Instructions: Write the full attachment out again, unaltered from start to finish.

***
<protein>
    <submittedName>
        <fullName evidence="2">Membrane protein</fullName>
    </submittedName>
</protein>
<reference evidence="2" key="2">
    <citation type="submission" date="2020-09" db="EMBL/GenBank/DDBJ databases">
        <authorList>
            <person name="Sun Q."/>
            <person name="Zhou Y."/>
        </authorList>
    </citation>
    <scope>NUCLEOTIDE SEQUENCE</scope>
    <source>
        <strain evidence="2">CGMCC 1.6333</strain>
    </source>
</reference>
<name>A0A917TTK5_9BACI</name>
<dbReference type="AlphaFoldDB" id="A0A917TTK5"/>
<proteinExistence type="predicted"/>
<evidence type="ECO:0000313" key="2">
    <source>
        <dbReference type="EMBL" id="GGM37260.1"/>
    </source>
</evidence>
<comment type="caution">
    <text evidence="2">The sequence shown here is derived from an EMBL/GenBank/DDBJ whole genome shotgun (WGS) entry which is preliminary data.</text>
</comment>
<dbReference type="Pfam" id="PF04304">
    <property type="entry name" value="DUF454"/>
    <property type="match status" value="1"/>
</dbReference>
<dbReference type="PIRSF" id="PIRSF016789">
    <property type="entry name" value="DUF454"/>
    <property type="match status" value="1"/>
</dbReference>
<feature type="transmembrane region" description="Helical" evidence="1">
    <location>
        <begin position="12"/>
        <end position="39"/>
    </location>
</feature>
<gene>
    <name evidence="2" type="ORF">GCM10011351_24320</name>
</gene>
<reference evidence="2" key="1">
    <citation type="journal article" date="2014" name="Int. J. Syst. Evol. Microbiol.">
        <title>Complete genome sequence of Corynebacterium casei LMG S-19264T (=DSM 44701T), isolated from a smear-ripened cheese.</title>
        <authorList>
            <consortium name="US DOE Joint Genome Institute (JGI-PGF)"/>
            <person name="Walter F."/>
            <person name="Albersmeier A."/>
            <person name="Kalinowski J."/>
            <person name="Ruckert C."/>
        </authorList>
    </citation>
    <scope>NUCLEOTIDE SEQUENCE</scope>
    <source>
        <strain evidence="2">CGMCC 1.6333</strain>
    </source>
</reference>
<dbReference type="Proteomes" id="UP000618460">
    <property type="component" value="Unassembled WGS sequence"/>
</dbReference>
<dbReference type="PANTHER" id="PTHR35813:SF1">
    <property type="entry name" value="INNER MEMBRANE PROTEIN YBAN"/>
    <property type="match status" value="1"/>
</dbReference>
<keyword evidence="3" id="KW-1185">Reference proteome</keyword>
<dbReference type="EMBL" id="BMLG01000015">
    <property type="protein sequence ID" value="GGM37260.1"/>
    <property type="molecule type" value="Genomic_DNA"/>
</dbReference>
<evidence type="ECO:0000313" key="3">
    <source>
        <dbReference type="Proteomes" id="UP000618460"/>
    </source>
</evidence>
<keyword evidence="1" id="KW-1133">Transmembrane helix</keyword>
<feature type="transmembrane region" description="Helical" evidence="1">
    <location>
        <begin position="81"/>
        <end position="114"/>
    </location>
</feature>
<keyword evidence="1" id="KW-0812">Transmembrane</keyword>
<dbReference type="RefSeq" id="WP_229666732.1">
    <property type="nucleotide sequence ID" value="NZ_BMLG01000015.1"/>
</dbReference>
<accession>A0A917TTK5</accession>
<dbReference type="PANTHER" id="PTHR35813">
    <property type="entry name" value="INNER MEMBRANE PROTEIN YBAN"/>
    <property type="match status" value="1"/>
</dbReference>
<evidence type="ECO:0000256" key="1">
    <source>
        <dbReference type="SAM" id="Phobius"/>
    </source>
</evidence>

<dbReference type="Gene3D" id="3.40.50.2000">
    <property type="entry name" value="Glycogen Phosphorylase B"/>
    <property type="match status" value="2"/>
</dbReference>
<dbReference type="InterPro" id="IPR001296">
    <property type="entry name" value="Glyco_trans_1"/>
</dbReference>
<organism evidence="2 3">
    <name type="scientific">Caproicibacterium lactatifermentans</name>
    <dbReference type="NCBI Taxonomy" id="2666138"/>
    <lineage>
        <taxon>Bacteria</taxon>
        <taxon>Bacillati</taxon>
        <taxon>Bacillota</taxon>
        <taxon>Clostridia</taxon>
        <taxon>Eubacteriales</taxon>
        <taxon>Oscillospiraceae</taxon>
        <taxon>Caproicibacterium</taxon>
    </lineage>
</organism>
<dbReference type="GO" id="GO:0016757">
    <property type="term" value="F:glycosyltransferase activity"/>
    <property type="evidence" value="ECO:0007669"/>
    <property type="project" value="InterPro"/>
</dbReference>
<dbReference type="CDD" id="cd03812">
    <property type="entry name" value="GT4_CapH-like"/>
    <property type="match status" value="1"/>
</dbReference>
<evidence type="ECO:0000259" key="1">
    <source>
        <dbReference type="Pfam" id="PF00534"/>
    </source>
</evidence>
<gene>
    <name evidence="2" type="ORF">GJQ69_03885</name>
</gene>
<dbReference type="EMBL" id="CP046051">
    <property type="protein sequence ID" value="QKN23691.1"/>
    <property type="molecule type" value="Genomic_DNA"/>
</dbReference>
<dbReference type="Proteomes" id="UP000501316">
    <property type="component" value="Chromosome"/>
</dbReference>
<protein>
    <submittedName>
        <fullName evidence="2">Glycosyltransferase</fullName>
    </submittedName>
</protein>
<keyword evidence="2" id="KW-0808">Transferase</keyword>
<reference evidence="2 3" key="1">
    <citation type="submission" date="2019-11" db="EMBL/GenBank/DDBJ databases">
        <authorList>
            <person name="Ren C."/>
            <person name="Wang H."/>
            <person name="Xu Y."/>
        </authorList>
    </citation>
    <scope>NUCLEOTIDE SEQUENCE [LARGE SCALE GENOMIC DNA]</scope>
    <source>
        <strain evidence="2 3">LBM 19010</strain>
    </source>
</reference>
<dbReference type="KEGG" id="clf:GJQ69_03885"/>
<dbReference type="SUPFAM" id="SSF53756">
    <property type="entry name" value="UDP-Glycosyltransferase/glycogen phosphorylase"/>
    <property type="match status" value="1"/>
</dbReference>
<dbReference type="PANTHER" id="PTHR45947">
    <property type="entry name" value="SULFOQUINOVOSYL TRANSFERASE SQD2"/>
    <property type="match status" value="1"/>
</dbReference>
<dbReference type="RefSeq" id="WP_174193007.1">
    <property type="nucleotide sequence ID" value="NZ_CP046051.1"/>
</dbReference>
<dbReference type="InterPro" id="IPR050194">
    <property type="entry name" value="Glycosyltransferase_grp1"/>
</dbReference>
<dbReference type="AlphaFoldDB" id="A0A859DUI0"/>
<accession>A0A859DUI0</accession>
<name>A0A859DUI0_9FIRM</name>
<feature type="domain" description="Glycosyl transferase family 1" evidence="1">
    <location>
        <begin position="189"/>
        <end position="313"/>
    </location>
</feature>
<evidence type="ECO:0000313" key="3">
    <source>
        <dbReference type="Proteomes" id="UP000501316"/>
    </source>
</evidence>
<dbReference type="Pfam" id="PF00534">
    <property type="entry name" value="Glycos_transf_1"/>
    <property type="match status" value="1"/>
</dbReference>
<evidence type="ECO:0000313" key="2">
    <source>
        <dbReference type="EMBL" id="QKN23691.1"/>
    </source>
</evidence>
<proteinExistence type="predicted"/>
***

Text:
<protein>
    <submittedName>
        <fullName evidence="2">Membrane protein</fullName>
    </submittedName>
</protein>
<reference evidence="2" key="2">
    <citation type="submission" date="2020-09" db="EMBL/GenBank/DDBJ databases">
        <authorList>
            <person name="Sun Q."/>
            <person name="Zhou Y."/>
        </authorList>
    </citation>
    <scope>NUCLEOTIDE SEQUENCE</scope>
    <source>
        <strain evidence="2">CGMCC 1.6333</strain>
    </source>
</reference>
<name>A0A917TTK5_9BACI</name>
<dbReference type="AlphaFoldDB" id="A0A917TTK5"/>
<proteinExistence type="predicted"/>
<evidence type="ECO:0000313" key="2">
    <source>
        <dbReference type="EMBL" id="GGM37260.1"/>
    </source>
</evidence>
<comment type="caution">
    <text evidence="2">The sequence shown here is derived from an EMBL/GenBank/DDBJ whole genome shotgun (WGS) entry which is preliminary data.</text>
</comment>
<dbReference type="Pfam" id="PF04304">
    <property type="entry name" value="DUF454"/>
    <property type="match status" value="1"/>
</dbReference>
<dbReference type="PIRSF" id="PIRSF016789">
    <property type="entry name" value="DUF454"/>
    <property type="match status" value="1"/>
</dbReference>
<feature type="transmembrane region" description="Helical" evidence="1">
    <location>
        <begin position="12"/>
        <end position="39"/>
    </location>
</feature>
<gene>
    <name evidence="2" type="ORF">GCM10011351_24320</name>
</gene>
<reference evidence="2" key="1">
    <citation type="journal article" date="2014" name="Int. J. Syst. Evol. Microbiol.">
        <title>Complete genome sequence of Corynebacterium casei LMG S-19264T (=DSM 44701T), isolated from a smear-ripened cheese.</title>
        <authorList>
            <consortium name="US DOE Joint Genome Institute (JGI-PGF)"/>
            <person name="Walter F."/>
            <person name="Albersmeier A."/>
            <person name="Kalinowski J."/>
            <person name="Ruckert C."/>
        </authorList>
    </citation>
    <scope>NUCLEOTIDE SEQUENCE</scope>
    <source>
        <strain evidence="2">CGMCC 1.6333</strain>
    </source>
</reference>
<dbReference type="Proteomes" id="UP000618460">
    <property type="component" value="Unassembled WGS sequence"/>
</dbReference>
<dbReference type="PANTHER" id="PTHR35813:SF1">
    <property type="entry name" value="INNER MEMBRANE PROTEIN YBAN"/>
    <property type="match status" value="1"/>
</dbReference>
<keyword evidence="3" id="KW-1185">Reference proteome</keyword>
<dbReference type="EMBL" id="BMLG01000015">
    <property type="protein sequence ID" value="GGM37260.1"/>
    <property type="molecule type" value="Genomic_DNA"/>
</dbReference>
<evidence type="ECO:0000313" key="3">
    <source>
        <dbReference type="Proteomes" id="UP000618460"/>
    </source>
</evidence>
<keyword evidence="1" id="KW-1133">Transmembrane helix</keyword>
<feature type="transmembrane region" description="Helical" evidence="1">
    <location>
        <begin position="81"/>
        <end position="114"/>
    </location>
</feature>
<keyword evidence="1" id="KW-0812">Transmembrane</keyword>
<dbReference type="RefSeq" id="WP_229666732.1">
    <property type="nucleotide sequence ID" value="NZ_BMLG01000015.1"/>
</dbReference>
<accession>A0A917TTK5</accession>
<dbReference type="PANTHER" id="PTHR35813">
    <property type="entry name" value="INNER MEMBRANE PROTEIN YBAN"/>
    <property type="match status" value="1"/>
</dbReference>
<evidence type="ECO:0000256" key="1">
    <source>
        <dbReference type="SAM" id="Phobius"/>
    </source>
</evidence>

<dbReference type="Gene3D" id="3.40.50.2000">
    <property type="entry name" value="Glycogen Phosphorylase B"/>
    <property type="match status" value="2"/>
</dbReference>
<dbReference type="InterPro" id="IPR001296">
    <property type="entry name" value="Glyco_trans_1"/>
</dbReference>
<organism evidence="2 3">
    <name type="scientific">Caproicibacterium lactatifermentans</name>
    <dbReference type="NCBI Taxonomy" id="2666138"/>
    <lineage>
        <taxon>Bacteria</taxon>
        <taxon>Bacillati</taxon>
        <taxon>Bacillota</taxon>
        <taxon>Clostridia</taxon>
        <taxon>Eubacteriales</taxon>
        <taxon>Oscillospiraceae</taxon>
        <taxon>Caproicibacterium</taxon>
    </lineage>
</organism>
<dbReference type="GO" id="GO:0016757">
    <property type="term" value="F:glycosyltransferase activity"/>
    <property type="evidence" value="ECO:0007669"/>
    <property type="project" value="InterPro"/>
</dbReference>
<dbReference type="CDD" id="cd03812">
    <property type="entry name" value="GT4_CapH-like"/>
    <property type="match status" value="1"/>
</dbReference>
<evidence type="ECO:0000259" key="1">
    <source>
        <dbReference type="Pfam" id="PF00534"/>
    </source>
</evidence>
<gene>
    <name evidence="2" type="ORF">GJQ69_03885</name>
</gene>
<dbReference type="EMBL" id="CP046051">
    <property type="protein sequence ID" value="QKN23691.1"/>
    <property type="molecule type" value="Genomic_DNA"/>
</dbReference>
<dbReference type="Proteomes" id="UP000501316">
    <property type="component" value="Chromosome"/>
</dbReference>
<protein>
    <submittedName>
        <fullName evidence="2">Glycosyltransferase</fullName>
    </submittedName>
</protein>
<keyword evidence="2" id="KW-0808">Transferase</keyword>
<reference evidence="2 3" key="1">
    <citation type="submission" date="2019-11" db="EMBL/GenBank/DDBJ databases">
        <authorList>
            <person name="Ren C."/>
            <person name="Wang H."/>
            <person name="Xu Y."/>
        </authorList>
    </citation>
    <scope>NUCLEOTIDE SEQUENCE [LARGE SCALE GENOMIC DNA]</scope>
    <source>
        <strain evidence="2 3">LBM 19010</strain>
    </source>
</reference>
<dbReference type="KEGG" id="clf:GJQ69_03885"/>
<dbReference type="SUPFAM" id="SSF53756">
    <property type="entry name" value="UDP-Glycosyltransferase/glycogen phosphorylase"/>
    <property type="match status" value="1"/>
</dbReference>
<dbReference type="PANTHER" id="PTHR45947">
    <property type="entry name" value="SULFOQUINOVOSYL TRANSFERASE SQD2"/>
    <property type="match status" value="1"/>
</dbReference>
<dbReference type="RefSeq" id="WP_174193007.1">
    <property type="nucleotide sequence ID" value="NZ_CP046051.1"/>
</dbReference>
<dbReference type="InterPro" id="IPR050194">
    <property type="entry name" value="Glycosyltransferase_grp1"/>
</dbReference>
<dbReference type="AlphaFoldDB" id="A0A859DUI0"/>
<accession>A0A859DUI0</accession>
<name>A0A859DUI0_9FIRM</name>
<feature type="domain" description="Glycosyl transferase family 1" evidence="1">
    <location>
        <begin position="189"/>
        <end position="313"/>
    </location>
</feature>
<evidence type="ECO:0000313" key="3">
    <source>
        <dbReference type="Proteomes" id="UP000501316"/>
    </source>
</evidence>
<dbReference type="Pfam" id="PF00534">
    <property type="entry name" value="Glycos_transf_1"/>
    <property type="match status" value="1"/>
</dbReference>
<evidence type="ECO:0000313" key="2">
    <source>
        <dbReference type="EMBL" id="QKN23691.1"/>
    </source>
</evidence>
<proteinExistence type="predicted"/>